Updated: Mar 23, 2018
Like any great venture, you just have to start. Your plant-based path can begin with just one meal a week.
And that meal does not need to look like this:
Especially if, like me, you consider salads to be sides or snacks, not meals!
When I first went plant-based, I was more stringent than adopting a simple one-
meal-a-week plan or a Meatless Monday rule. I kept to a strict 100% plant-based
diet from Monday to Friday.
But then Saturday . . .
Weekday Vegetarian + Weekend Flexitarian
On weekends, I ate whatever I wanted. This plant-based life was brand new to me and it was best to ease into it if I wanted long-term success. Plus, at the time, I couldn't imagine ever parting ways with my beloved eggs and cheese.
Some Saturday mornings, I'd spend hours perusing Yelp staring at pictures of
bacon cheeseburgers, pizzas, and cheesy pastas in rich cream sauces. Those hours
would fly by in what felt like minutes. And I realized what I was really craving wasn’t meat - it was cheese.
Here’s what I learned. First, there's a highly addictive component in cheese called
casomorphin. According to the Forbes article:
"...dairy protein has opiate molecules built in. When consumed, these fragments attach to the same brain receptors that heroin and other narcotics attach to...Basically, if milk is cocaine, then cheese is crack."
I love the hyperbole, but let’s not get crazy here – milk is not cocaine and cheese is not crack. But what's interesting is that the brain’s reaction to both is real: both are highly addictive. Thinking about my own erratic behavior while quitting cheese, I was completely convinced of this.
Second, cheese poses a serious health risk because it contains a protein called casein. This protein exists in all dairy products and makes up 87% of all milk protein. Casein is, as Dr. T. Colin Campbell advises, possibly the most dangerous carcinogen known for the human body. Scientific evidence has shown casein’s propensity to “turn on” cancerous cells and to proliferate them.
Eventually, I weaned out all animal and their by-products.
As my body was cleaning itself out, it also became more sensitive. My weekend jaunts of eating meat and dairy made my body feel awful, as though I was fighting off the flu. It wasn't worth it anymore so it became an easy choice to feel great instead.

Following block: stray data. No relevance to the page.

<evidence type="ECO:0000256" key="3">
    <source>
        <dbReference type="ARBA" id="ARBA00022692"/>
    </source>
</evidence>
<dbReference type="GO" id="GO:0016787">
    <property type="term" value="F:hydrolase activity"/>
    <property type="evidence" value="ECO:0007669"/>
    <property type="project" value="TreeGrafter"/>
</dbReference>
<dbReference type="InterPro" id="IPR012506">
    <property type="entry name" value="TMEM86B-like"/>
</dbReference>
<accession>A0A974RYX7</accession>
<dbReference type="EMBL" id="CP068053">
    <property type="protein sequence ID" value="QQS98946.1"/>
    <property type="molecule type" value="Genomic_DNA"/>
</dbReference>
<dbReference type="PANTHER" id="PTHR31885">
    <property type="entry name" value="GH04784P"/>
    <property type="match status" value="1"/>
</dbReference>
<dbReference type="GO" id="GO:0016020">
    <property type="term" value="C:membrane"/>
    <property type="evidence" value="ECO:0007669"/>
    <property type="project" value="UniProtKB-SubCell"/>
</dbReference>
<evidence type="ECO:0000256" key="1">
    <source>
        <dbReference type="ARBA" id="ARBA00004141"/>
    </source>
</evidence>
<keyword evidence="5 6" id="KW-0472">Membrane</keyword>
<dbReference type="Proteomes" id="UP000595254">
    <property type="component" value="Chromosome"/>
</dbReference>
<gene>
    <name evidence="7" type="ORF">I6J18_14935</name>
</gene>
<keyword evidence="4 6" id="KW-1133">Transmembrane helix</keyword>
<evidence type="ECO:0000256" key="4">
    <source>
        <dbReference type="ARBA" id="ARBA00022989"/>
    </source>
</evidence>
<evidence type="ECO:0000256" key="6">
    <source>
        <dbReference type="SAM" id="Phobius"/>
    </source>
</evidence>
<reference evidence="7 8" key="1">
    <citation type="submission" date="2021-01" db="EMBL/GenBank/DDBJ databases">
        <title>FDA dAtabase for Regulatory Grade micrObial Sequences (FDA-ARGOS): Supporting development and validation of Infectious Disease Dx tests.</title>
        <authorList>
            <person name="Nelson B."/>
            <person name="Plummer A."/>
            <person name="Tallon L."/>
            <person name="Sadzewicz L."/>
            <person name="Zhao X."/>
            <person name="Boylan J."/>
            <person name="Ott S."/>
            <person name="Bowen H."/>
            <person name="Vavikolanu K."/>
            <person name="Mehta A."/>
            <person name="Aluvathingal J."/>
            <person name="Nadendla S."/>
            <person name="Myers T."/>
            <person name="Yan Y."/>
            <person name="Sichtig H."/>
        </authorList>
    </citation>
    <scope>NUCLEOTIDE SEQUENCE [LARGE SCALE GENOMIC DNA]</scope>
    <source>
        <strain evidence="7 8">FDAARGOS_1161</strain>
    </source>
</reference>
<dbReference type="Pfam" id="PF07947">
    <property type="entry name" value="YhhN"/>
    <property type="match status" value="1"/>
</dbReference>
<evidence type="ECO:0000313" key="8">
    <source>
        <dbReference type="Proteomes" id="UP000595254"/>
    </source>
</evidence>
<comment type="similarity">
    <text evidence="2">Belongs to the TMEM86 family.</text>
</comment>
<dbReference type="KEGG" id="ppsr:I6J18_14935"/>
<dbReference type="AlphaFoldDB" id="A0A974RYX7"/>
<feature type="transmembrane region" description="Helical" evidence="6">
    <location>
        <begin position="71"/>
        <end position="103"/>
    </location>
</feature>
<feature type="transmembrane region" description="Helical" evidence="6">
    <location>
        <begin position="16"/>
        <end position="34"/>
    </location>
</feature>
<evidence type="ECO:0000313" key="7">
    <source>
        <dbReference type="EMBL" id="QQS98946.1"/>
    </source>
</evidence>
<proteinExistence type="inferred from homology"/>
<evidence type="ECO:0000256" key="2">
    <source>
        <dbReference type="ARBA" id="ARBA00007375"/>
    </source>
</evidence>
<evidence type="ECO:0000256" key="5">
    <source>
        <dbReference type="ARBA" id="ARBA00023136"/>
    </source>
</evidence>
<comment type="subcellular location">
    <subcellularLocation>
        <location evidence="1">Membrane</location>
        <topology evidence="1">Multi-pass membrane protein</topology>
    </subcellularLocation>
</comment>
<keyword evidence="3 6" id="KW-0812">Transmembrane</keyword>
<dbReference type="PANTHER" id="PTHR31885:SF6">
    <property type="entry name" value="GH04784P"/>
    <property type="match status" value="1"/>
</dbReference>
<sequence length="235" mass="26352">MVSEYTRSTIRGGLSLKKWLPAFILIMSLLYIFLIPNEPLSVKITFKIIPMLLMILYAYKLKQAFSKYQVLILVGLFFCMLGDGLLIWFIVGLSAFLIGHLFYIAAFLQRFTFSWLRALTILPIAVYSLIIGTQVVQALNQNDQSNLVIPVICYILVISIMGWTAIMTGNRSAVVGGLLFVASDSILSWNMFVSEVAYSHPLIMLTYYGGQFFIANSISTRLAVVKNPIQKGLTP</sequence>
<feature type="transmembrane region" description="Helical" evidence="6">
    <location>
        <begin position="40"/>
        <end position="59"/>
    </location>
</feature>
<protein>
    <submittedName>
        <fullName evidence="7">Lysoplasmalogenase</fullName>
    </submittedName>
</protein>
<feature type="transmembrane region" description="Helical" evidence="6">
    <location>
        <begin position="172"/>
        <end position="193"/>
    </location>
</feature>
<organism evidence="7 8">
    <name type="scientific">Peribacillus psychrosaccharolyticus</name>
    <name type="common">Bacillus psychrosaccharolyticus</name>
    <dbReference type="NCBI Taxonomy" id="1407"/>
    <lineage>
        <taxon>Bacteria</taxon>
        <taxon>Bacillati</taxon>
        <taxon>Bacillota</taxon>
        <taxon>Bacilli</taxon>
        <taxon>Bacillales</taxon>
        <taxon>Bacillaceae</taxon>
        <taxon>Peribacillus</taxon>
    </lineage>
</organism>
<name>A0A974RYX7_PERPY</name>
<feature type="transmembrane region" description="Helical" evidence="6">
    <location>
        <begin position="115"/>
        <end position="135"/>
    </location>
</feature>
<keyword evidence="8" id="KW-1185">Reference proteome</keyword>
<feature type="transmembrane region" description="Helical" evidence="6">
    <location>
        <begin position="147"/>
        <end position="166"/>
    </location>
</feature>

When I was consistently 100% plant-based, I had never felt better.
I started getting surprising (and wonderful) compliments from friends and family:
"The whites of your eyes are really bright and clear" - this was due to the lack of artery-clogging in my system
"Your skin looks amazing" - I've never had amazing skin; this was possibly due to the extra blood flow
"Damn, you look svelt!" - I’d lost weight, even losing that pesky lower belly area that’s normally impossible to rid
Some of the other benefits I experienced:
Better sleep and no longer needing my morning coffee to get going
Stronger mental clarity and lack of "brain fog"
Complete confidence that when I was around those who were sick with a bad cold or flu, I would not catch it - my immune system was incredibly strong
Noticeable boost in stamina during workouts - I felt like Wonder Woman
Committing to a plant-based diet was not easy for me. I wish I was one of those people I read about who found it 'so easy to stop eating cheese'. In fact, it was almost as difficult as quitting smoking. But like smoking, the results of quitting were remarkable and instead of wishing I had done it sooner, I'm grateful I actually did it.
Understanding these two ideas were key to overcoming the difficulty:
Addiction to food is real. I didn't have to feel like a fool for having such strong cravings for meat, cheese and dairy. The person who helped me understand this is Dr. Doug Lisle:
Evidence that a plant-based diet improves health is incredibly strong. I learned most of this through a course offered by the T. Colin Campbell Foundation and eCornell. This summary for going plant-based is logically convincing and filled with hope and good news.
Dr. Campbell spent over five decades on nutritional research, and a good summary of his conclusions is available in this article, summarized with his prescription for a healthy, disease-reversing lifestyle:
"A good diet, when coupled with other health promoting activities like exercise, adequate fresh air and sunlight, good water and sleep, will be more beneficial. The whole is greater than the sum of its parts."
Chart your own path - setting out with one meal a week, all meals a week, or anything in between. It begins with the first step.